Now that I am older, and medicine is busier, I sometimes find myself in a trance.  As I sort through six or eight people with only slightly difference stories of chest pain or abdominal pain, I feel as if I’m slipping into some fugue, losing my touch with any reality or ability to organize it all.  I’m better than I was, and good at what I do, but it feels every year as if I’m worse, because more demands fall upon me.  I want to run away, some days; to run home, or to run back to school and shake my medical educators and say ‘You didn’t tell me this!  You didn’t tell me it would be like this!  Now what am I supposed to do with all of these people?’  Sometimes I stare into the distance and wonder.

I’m crazy as a bedbug.  Yes I am.  I worry about my children growing up too fast.  I worry about their educations and safety, and my wife’s health and happiness.  I try to give it to God, but I hold onto it like a deity, as if not to worry is to lose control.  As if not to worry is to turn my back on an angry monster.  When I’m tired, I think about being old and demented, and wondering where everyone went.  I’m afraid I won’t understand, and will just be a great lump of lonely.  I’ve certainly seen them; what if it’s me?  When I’m very tired, I imagine all the things that can happen to the ones I love, having seen those things first-hand.  It has been said ‘Fatigue makes cowards of us all.’  I’m a coward.

I’d give it all up if my family needed me to do it.  I love them more than any job, title, money, position or procedure.  I love them so much I find it painful to leave them; but shear delight to come home to them.  They are, far more than this temporary losing battle against death, my reason to be.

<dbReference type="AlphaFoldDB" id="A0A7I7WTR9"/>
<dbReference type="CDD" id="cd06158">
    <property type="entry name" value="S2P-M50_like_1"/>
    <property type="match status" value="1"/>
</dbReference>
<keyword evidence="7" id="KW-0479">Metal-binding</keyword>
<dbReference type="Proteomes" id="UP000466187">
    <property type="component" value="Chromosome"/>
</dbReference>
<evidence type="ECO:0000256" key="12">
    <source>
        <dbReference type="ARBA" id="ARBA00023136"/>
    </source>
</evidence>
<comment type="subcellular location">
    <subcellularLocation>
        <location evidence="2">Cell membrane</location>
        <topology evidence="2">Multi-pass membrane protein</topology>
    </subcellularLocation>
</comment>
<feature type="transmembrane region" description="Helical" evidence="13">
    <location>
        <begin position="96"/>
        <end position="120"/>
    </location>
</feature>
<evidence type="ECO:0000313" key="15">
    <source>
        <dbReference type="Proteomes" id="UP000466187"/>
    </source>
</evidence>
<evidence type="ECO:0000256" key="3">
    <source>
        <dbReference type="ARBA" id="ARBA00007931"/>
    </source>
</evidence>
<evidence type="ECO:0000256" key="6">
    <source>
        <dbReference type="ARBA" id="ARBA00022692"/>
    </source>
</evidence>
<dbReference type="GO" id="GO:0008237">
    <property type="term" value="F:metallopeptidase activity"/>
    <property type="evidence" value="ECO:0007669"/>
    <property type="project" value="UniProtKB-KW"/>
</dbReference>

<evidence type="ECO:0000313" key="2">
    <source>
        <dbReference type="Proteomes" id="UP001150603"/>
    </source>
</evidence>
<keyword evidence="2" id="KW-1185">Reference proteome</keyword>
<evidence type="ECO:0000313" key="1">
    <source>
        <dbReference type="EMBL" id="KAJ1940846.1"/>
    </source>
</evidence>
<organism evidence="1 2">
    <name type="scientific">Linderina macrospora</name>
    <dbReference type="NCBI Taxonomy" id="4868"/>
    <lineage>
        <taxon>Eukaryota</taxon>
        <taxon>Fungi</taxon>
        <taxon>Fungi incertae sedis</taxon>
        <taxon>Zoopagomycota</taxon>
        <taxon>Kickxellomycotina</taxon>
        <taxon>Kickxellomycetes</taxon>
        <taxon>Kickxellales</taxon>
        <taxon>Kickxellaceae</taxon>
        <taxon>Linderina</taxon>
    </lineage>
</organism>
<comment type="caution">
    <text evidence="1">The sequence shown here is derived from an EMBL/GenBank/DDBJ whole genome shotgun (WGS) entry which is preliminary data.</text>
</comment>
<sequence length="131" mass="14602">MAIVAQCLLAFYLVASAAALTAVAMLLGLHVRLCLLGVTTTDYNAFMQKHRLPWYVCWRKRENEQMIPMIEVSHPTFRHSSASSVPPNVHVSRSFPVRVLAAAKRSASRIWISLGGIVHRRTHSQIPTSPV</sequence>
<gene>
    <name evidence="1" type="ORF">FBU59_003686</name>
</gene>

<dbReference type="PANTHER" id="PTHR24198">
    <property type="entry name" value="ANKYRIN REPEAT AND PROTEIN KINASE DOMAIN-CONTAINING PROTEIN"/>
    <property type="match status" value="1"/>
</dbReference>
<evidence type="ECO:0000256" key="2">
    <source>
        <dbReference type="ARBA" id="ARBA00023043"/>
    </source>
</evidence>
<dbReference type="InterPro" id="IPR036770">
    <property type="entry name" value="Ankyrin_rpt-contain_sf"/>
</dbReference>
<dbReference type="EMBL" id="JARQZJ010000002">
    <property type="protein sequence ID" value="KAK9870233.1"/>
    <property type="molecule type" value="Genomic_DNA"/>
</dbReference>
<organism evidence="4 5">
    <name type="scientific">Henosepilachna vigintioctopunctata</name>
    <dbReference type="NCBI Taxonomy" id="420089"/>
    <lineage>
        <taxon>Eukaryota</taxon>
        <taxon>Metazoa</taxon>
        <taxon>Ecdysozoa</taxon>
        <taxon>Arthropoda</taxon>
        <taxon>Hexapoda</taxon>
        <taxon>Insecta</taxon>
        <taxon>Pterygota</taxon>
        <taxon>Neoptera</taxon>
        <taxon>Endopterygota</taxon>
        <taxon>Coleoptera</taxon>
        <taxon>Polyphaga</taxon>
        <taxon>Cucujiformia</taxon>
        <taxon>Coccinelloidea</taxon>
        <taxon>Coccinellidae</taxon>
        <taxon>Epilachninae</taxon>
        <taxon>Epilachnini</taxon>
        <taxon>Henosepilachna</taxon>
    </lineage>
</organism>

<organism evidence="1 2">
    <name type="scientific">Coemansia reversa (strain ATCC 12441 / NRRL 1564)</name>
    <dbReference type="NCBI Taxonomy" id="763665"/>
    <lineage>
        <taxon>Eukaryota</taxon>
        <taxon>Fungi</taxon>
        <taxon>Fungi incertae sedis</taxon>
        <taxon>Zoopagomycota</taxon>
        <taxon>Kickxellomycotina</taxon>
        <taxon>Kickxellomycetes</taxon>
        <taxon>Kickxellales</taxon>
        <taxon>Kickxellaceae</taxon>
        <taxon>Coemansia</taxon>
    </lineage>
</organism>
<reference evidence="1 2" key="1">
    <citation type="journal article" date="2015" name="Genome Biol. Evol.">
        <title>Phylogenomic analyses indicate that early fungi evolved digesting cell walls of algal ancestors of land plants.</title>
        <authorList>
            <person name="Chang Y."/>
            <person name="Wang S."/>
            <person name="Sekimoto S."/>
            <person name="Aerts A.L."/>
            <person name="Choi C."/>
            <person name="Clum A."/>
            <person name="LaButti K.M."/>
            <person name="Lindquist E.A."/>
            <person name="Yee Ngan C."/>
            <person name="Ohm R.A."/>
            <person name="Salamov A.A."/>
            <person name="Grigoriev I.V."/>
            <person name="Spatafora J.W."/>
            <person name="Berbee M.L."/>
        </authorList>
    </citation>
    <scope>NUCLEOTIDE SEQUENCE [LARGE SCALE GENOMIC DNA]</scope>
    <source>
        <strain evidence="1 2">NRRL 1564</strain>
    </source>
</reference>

It was fun being called doctor.  Now, after all these years, I like my name better than my title.  Edwin, old English, ‘prosperous friend.’ Doctor is boring and sterile by comparison.

At the end of the day or night, my hands hurt from washing and my knees and ankles from walking.  My brain hurts from thinking and I just want to rest.  And yet, I don’t want to succumb.  I’m young!  I’m strong!  I’m not weak or old.  But sometimes I feel like it.

I think, between you and I, that many people like being sick, that many people love drama and that too much of my job has to do with legitimizing life crises and bad decisions by calling it something medical, or in Latin, and treating it with a prescription.  Most people we see need prescription dose truth, as in ‘There’s nothing wrong with you.  You can go home now!’  I’d write that one for free.  I’m sure it’s on the WalMart $4 list.

I don’t mind being paid.  I think being paid is good and proper.  It is the way I support my family, give to the causes I believe in, and help legislators waste tax dollars.  I think I should be paid a whole lot for what I do.   And sometimes, I shouldn’t be paid at all, because someone can’t pay me and I understand.  I’m a capitalist who believes in sometimes giving it away.  I swing both ways, it seems; an economic switch hitter.  A hooker with a heart of gold, like all of you.

Sometimes I say mean things.  Sometimes I think inappropriate ones. I snap at nurses from time to time, and make snippy, sarcastic remarks to patients’ family members.  I ask ‘what’s your emergency?’  I can be abrupt and unkind.  I have a ways to go.

That’s it.  I have a ways to go.  And we all do, after all, don’t we?  But until we get there, we might as well be honest with each other.  And we ought to be honest with ourselves.

If you need someone to confess to, drop me a line.  I won’t judge you.  I’ll probably say, ‘yep, I did that too!’  Isn’t it nice to know you aren’t alone?